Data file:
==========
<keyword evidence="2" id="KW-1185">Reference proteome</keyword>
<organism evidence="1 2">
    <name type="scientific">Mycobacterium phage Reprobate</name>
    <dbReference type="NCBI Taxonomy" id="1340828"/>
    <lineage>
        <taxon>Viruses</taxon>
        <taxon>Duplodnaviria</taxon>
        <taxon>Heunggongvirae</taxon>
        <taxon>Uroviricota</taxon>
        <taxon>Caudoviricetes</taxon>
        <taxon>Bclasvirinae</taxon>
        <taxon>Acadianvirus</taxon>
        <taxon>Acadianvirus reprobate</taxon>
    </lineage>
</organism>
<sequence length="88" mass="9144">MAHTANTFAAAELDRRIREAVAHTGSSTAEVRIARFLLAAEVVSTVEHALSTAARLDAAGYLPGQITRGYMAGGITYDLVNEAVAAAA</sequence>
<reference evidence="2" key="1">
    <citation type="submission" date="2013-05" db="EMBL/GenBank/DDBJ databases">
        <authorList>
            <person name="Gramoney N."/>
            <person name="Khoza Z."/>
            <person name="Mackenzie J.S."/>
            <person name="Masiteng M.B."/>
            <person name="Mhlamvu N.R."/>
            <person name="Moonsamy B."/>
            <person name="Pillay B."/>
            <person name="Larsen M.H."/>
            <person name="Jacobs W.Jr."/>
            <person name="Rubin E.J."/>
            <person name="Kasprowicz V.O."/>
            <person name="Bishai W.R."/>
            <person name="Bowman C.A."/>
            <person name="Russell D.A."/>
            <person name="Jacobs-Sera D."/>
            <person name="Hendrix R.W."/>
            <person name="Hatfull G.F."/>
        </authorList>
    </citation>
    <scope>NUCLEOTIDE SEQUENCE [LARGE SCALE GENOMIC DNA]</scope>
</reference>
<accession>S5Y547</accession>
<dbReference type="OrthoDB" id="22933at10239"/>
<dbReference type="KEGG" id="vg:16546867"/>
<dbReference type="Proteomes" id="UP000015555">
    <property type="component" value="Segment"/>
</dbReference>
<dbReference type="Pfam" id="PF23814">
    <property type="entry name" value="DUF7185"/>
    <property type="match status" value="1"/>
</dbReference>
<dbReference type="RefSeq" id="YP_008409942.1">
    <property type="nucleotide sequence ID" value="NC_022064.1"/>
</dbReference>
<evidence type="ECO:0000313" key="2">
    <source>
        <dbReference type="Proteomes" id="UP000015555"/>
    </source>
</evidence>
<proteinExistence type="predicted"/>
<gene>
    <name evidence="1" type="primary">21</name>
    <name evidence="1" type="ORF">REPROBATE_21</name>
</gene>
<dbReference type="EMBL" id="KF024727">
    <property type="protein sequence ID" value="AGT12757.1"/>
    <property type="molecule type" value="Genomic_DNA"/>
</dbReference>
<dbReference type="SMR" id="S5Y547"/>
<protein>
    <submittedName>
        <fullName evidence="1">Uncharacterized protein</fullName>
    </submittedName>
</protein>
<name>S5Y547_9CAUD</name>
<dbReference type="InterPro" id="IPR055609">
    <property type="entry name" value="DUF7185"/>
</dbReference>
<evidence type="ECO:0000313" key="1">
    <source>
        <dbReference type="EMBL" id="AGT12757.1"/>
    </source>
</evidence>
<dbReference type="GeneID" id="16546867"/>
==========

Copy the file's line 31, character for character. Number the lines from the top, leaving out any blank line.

            <person name="Bishai W.R."/>